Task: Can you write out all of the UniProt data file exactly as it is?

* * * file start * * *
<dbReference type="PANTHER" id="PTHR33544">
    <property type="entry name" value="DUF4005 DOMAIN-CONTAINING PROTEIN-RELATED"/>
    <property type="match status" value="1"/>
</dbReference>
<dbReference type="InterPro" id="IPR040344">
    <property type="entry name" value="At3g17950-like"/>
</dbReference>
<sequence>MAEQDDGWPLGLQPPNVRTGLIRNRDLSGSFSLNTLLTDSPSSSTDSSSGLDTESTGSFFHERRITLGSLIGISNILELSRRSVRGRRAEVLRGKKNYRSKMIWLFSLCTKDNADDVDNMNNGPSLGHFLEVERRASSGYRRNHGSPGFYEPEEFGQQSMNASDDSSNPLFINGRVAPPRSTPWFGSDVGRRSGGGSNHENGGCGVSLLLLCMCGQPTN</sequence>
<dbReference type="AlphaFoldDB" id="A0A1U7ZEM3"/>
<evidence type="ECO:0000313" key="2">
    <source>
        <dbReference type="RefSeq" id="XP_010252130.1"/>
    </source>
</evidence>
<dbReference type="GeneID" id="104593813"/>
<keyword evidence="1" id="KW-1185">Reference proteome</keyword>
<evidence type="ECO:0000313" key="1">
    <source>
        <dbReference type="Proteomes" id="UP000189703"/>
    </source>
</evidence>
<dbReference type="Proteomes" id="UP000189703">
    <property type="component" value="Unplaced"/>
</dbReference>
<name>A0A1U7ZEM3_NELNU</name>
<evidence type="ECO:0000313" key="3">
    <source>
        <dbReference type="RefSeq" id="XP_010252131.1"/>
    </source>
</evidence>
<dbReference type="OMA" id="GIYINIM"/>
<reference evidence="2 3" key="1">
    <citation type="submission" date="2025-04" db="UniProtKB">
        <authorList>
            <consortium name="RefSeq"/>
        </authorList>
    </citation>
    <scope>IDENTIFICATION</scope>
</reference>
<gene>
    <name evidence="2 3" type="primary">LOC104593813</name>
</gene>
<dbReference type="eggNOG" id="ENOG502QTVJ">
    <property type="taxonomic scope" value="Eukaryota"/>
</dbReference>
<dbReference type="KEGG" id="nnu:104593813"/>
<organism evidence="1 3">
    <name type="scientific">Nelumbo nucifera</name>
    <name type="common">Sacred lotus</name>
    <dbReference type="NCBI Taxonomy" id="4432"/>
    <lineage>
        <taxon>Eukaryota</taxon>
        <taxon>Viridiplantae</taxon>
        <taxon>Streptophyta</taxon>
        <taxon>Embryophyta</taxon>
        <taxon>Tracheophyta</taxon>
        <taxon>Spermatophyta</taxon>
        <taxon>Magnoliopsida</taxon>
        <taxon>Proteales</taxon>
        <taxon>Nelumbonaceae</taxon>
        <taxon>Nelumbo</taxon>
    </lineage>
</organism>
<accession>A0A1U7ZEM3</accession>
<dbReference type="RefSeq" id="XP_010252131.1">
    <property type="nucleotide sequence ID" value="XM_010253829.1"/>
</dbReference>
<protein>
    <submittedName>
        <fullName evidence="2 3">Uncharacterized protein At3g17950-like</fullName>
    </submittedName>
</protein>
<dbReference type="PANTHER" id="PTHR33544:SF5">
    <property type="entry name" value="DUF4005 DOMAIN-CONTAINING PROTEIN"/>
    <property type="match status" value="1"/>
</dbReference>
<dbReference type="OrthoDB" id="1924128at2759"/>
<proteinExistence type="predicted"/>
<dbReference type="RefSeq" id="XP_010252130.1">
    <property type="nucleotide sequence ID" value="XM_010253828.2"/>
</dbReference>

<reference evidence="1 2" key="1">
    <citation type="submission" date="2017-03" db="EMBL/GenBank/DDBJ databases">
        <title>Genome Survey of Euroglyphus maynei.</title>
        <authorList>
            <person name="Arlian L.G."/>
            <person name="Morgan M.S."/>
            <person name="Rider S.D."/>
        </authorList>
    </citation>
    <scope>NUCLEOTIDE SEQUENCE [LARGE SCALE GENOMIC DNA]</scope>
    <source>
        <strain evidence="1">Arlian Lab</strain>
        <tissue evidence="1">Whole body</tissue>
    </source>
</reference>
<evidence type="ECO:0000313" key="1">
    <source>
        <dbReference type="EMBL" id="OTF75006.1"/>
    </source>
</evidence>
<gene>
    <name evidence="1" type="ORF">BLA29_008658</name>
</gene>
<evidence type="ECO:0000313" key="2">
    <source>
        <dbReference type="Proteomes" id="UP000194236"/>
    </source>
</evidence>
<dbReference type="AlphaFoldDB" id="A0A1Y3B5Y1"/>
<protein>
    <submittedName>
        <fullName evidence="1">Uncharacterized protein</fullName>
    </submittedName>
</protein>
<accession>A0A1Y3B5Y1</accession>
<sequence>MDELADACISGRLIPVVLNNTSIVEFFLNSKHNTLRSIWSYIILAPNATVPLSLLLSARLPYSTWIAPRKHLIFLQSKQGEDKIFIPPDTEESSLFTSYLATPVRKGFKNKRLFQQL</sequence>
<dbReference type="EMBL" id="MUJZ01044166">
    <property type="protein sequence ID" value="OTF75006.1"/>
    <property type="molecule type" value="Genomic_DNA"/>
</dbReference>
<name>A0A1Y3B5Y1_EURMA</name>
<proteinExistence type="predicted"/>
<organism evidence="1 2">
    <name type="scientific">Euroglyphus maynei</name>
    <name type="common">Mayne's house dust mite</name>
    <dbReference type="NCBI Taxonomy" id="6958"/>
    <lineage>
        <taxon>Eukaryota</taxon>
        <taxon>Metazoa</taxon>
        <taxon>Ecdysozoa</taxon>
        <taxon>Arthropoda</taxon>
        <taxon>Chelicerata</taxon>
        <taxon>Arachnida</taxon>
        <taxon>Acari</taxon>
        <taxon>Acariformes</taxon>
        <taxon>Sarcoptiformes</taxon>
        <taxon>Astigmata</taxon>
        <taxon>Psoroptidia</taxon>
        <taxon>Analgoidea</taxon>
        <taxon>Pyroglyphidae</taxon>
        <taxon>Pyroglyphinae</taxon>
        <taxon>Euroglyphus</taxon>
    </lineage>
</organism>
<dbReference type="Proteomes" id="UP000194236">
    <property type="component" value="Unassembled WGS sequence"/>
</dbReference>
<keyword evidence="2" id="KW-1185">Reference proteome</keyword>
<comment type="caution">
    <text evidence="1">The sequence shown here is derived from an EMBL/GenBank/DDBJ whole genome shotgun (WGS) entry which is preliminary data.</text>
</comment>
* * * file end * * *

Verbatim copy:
<dbReference type="PANTHER" id="PTHR33544">
    <property type="entry name" value="DUF4005 DOMAIN-CONTAINING PROTEIN-RELATED"/>
    <property type="match status" value="1"/>
</dbReference>
<dbReference type="InterPro" id="IPR040344">
    <property type="entry name" value="At3g17950-like"/>
</dbReference>
<sequence>MAEQDDGWPLGLQPPNVRTGLIRNRDLSGSFSLNTLLTDSPSSSTDSSSGLDTESTGSFFHERRITLGSLIGISNILELSRRSVRGRRAEVLRGKKNYRSKMIWLFSLCTKDNADDVDNMNNGPSLGHFLEVERRASSGYRRNHGSPGFYEPEEFGQQSMNASDDSSNPLFINGRVAPPRSTPWFGSDVGRRSGGGSNHENGGCGVSLLLLCMCGQPTN</sequence>
<dbReference type="AlphaFoldDB" id="A0A1U7ZEM3"/>
<evidence type="ECO:0000313" key="2">
    <source>
        <dbReference type="RefSeq" id="XP_010252130.1"/>
    </source>
</evidence>
<dbReference type="GeneID" id="104593813"/>
<keyword evidence="1" id="KW-1185">Reference proteome</keyword>
<evidence type="ECO:0000313" key="1">
    <source>
        <dbReference type="Proteomes" id="UP000189703"/>
    </source>
</evidence>
<dbReference type="Proteomes" id="UP000189703">
    <property type="component" value="Unplaced"/>
</dbReference>
<name>A0A1U7ZEM3_NELNU</name>
<evidence type="ECO:0000313" key="3">
    <source>
        <dbReference type="RefSeq" id="XP_010252131.1"/>
    </source>
</evidence>
<dbReference type="OMA" id="GIYINIM"/>
<reference evidence="2 3" key="1">
    <citation type="submission" date="2025-04" db="UniProtKB">
        <authorList>
            <consortium name="RefSeq"/>
        </authorList>
    </citation>
    <scope>IDENTIFICATION</scope>
</reference>
<gene>
    <name evidence="2 3" type="primary">LOC104593813</name>
</gene>
<dbReference type="eggNOG" id="ENOG502QTVJ">
    <property type="taxonomic scope" value="Eukaryota"/>
</dbReference>
<dbReference type="KEGG" id="nnu:104593813"/>
<organism evidence="1 3">
    <name type="scientific">Nelumbo nucifera</name>
    <name type="common">Sacred lotus</name>
    <dbReference type="NCBI Taxonomy" id="4432"/>
    <lineage>
        <taxon>Eukaryota</taxon>
        <taxon>Viridiplantae</taxon>
        <taxon>Streptophyta</taxon>
        <taxon>Embryophyta</taxon>
        <taxon>Tracheophyta</taxon>
        <taxon>Spermatophyta</taxon>
        <taxon>Magnoliopsida</taxon>
        <taxon>Proteales</taxon>
        <taxon>Nelumbonaceae</taxon>
        <taxon>Nelumbo</taxon>
    </lineage>
</organism>
<accession>A0A1U7ZEM3</accession>
<dbReference type="RefSeq" id="XP_010252131.1">
    <property type="nucleotide sequence ID" value="XM_010253829.1"/>
</dbReference>
<protein>
    <submittedName>
        <fullName evidence="2 3">Uncharacterized protein At3g17950-like</fullName>
    </submittedName>
</protein>
<dbReference type="PANTHER" id="PTHR33544:SF5">
    <property type="entry name" value="DUF4005 DOMAIN-CONTAINING PROTEIN"/>
    <property type="match status" value="1"/>
</dbReference>
<dbReference type="OrthoDB" id="1924128at2759"/>
<proteinExistence type="predicted"/>
<dbReference type="RefSeq" id="XP_010252130.1">
    <property type="nucleotide sequence ID" value="XM_010253828.2"/>
</dbReference>

<reference evidence="1 2" key="1">
    <citation type="submission" date="2017-03" db="EMBL/GenBank/DDBJ databases">
        <title>Genome Survey of Euroglyphus maynei.</title>
        <authorList>
            <person name="Arlian L.G."/>
            <person name="Morgan M.S."/>
            <person name="Rider S.D."/>
        </authorList>
    </citation>
    <scope>NUCLEOTIDE SEQUENCE [LARGE SCALE GENOMIC DNA]</scope>
    <source>
        <strain evidence="1">Arlian Lab</strain>
        <tissue evidence="1">Whole body</tissue>
    </source>
</reference>
<evidence type="ECO:0000313" key="1">
    <source>
        <dbReference type="EMBL" id="OTF75006.1"/>
    </source>
</evidence>
<gene>
    <name evidence="1" type="ORF">BLA29_008658</name>
</gene>
<evidence type="ECO:0000313" key="2">
    <source>
        <dbReference type="Proteomes" id="UP000194236"/>
    </source>
</evidence>
<dbReference type="AlphaFoldDB" id="A0A1Y3B5Y1"/>
<protein>
    <submittedName>
        <fullName evidence="1">Uncharacterized protein</fullName>
    </submittedName>
</protein>
<accession>A0A1Y3B5Y1</accession>
<sequence>MDELADACISGRLIPVVLNNTSIVEFFLNSKHNTLRSIWSYIILAPNATVPLSLLLSARLPYSTWIAPRKHLIFLQSKQGEDKIFIPPDTEESSLFTSYLATPVRKGFKNKRLFQQL</sequence>
<dbReference type="EMBL" id="MUJZ01044166">
    <property type="protein sequence ID" value="OTF75006.1"/>
    <property type="molecule type" value="Genomic_DNA"/>
</dbReference>
<name>A0A1Y3B5Y1_EURMA</name>
<proteinExistence type="predicted"/>
<organism evidence="1 2">
    <name type="scientific">Euroglyphus maynei</name>
    <name type="common">Mayne's house dust mite</name>
    <dbReference type="NCBI Taxonomy" id="6958"/>
    <lineage>
        <taxon>Eukaryota</taxon>
        <taxon>Metazoa</taxon>
        <taxon>Ecdysozoa</taxon>
        <taxon>Arthropoda</taxon>
        <taxon>Chelicerata</taxon>
        <taxon>Arachnida</taxon>
        <taxon>Acari</taxon>
        <taxon>Acariformes</taxon>
        <taxon>Sarcoptiformes</taxon>
        <taxon>Astigmata</taxon>
        <taxon>Psoroptidia</taxon>
        <taxon>Analgoidea</taxon>
        <taxon>Pyroglyphidae</taxon>
        <taxon>Pyroglyphinae</taxon>
        <taxon>Euroglyphus</taxon>
    </lineage>
</organism>
<dbReference type="Proteomes" id="UP000194236">
    <property type="component" value="Unassembled WGS sequence"/>
</dbReference>
<keyword evidence="2" id="KW-1185">Reference proteome</keyword>
<comment type="caution">
    <text evidence="1">The sequence shown here is derived from an EMBL/GenBank/DDBJ whole genome shotgun (WGS) entry which is preliminary data.</text>
</comment>